United Methodists in New York and New Jersey are grappling with the unwanted distinction of living at the epicenter of the coronavirus pandemic in the U.S.
Once the crisis has passed, their episcopal leaders believe, life in the region will never quite be the same.
“This is our new 9/11 in New York,” declared New York Area Bishop Thomas J. Bickerton. “What we discovered from 9/11 is we didn’t go back to the way it was before.”
Greater New Jersey Area Bishop John R. Schol calls this time “a defining moment for the church and who the church is and who the church will be in the future.” He also believes the impact of the COVID-19 crisis will help shape the future of The United Methodist Church.
As of April 3, there were 245,573 confirmed coronavirus cases in the U.S., according to the Johns Hopkins Coronavirus Resource Center. The New York Times was reporting 92,770 cases and 2,635 deaths in New York State. New Jersey has the second-highest number of cases, at 25,590, with 539 deaths.
“If New York and New Jersey were nations, New York would be No. 5 in the world and New Jersey would be No. 8 in terms of the number of cases,” said Schol, acknowledging the enormity of the situation. “It’s pretty significant and pretty challenging.”
Another challenge — and sorrow — for Christians is not being able to observe Holy Week and celebrate Easter in traditional ways. Bickerton pointed out that combining the Easter message of life, hope and resurrection with the Wesleyan heritage of social holiness means advocating for life by staying at home and following advice designed to slow the infection rates.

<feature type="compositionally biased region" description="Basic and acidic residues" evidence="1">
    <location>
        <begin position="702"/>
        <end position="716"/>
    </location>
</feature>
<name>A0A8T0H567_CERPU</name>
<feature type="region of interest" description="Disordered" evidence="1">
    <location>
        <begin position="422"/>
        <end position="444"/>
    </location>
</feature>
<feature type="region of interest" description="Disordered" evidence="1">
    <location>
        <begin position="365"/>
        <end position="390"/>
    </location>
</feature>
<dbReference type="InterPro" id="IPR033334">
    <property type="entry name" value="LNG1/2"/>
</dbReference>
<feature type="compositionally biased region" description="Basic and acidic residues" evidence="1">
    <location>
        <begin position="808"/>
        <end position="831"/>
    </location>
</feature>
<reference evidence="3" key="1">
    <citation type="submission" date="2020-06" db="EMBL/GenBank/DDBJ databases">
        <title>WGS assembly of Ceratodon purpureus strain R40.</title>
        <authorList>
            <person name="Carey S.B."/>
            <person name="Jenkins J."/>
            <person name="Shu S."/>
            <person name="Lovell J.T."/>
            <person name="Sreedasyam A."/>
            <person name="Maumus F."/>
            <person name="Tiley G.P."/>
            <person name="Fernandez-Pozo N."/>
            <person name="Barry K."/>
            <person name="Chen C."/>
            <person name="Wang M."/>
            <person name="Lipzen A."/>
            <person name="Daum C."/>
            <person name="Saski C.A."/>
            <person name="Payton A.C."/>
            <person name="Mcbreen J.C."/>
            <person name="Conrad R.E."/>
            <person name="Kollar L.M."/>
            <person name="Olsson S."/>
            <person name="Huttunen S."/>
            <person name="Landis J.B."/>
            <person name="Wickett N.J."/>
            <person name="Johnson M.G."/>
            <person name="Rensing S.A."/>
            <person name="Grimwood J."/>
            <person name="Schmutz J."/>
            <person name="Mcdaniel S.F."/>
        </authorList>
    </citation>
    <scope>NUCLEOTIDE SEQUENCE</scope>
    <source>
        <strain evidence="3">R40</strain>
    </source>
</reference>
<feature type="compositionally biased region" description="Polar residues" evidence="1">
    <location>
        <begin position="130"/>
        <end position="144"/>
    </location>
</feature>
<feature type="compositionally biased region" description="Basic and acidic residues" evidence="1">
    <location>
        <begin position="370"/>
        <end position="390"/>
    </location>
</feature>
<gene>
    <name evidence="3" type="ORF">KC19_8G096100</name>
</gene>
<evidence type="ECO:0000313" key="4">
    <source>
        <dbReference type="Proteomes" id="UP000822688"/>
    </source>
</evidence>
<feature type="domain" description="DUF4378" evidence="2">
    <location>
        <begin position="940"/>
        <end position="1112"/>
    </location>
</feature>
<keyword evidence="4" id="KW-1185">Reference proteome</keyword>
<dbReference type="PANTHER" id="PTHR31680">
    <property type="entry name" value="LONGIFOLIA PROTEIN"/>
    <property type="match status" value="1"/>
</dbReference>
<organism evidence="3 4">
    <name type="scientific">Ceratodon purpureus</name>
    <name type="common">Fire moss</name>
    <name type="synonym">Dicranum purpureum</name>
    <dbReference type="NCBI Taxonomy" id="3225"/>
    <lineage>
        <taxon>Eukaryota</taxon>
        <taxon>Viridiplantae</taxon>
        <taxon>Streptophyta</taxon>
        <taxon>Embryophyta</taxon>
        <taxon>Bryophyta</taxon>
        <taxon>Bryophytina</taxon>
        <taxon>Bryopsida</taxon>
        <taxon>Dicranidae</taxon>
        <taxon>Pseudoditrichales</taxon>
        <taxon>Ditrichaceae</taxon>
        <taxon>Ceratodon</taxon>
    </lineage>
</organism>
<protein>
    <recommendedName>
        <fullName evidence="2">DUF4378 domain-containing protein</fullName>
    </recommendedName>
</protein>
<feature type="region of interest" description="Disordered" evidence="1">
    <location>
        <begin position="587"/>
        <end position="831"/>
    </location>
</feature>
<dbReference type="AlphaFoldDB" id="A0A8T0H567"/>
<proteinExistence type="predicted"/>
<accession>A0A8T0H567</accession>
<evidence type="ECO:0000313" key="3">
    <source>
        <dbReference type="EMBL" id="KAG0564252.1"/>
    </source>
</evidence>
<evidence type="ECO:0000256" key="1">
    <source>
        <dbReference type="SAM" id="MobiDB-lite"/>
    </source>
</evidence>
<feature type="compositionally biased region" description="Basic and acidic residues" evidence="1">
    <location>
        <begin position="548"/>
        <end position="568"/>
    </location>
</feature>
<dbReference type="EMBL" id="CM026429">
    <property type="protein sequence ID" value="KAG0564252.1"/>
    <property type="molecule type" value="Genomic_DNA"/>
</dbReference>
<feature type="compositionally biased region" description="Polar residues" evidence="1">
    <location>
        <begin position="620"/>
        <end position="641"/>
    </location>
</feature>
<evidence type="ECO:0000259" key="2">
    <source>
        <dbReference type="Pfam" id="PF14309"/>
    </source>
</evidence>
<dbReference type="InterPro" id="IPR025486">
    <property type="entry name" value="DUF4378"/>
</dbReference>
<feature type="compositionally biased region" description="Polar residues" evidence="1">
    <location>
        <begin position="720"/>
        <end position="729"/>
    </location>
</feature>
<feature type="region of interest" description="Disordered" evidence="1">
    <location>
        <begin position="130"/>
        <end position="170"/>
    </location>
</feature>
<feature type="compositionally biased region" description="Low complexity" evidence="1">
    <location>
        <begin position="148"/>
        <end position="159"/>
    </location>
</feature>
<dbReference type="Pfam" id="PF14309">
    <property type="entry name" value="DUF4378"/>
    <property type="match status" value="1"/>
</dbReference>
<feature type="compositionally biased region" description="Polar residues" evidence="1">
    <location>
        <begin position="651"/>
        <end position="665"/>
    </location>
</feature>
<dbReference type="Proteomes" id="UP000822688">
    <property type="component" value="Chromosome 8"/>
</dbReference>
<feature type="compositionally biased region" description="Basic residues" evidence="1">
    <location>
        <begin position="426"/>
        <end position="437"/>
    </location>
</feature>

In New York City, no worship is taking place at the United Methodist Church of St. Paul & St. Andrew. But a vital mission remains, which is filling the pews of the sanctuary at West 86th Street and West End Avenue.
The West Side Campaign Against Hunger — a supermarket-style food pantry program founded and actively supported by St. Paul and St. Andrew — has moved its operations there from the basement’s fellowship hall. While the organization has been forced to temporarily drop its direct engagement to promote self-reliance for customers, it can still distribute shelf-stable food through its mobile sites and 86th Street locations, says Greg Silverman, executive director.
“We just needed a massive increase in space to put all that food together,” he explained. “The sanctuary is set up in some ways for that because we can create rows of food in some pews. At the same time, it allows for social distancing because people can work in remote corners of that huge space.”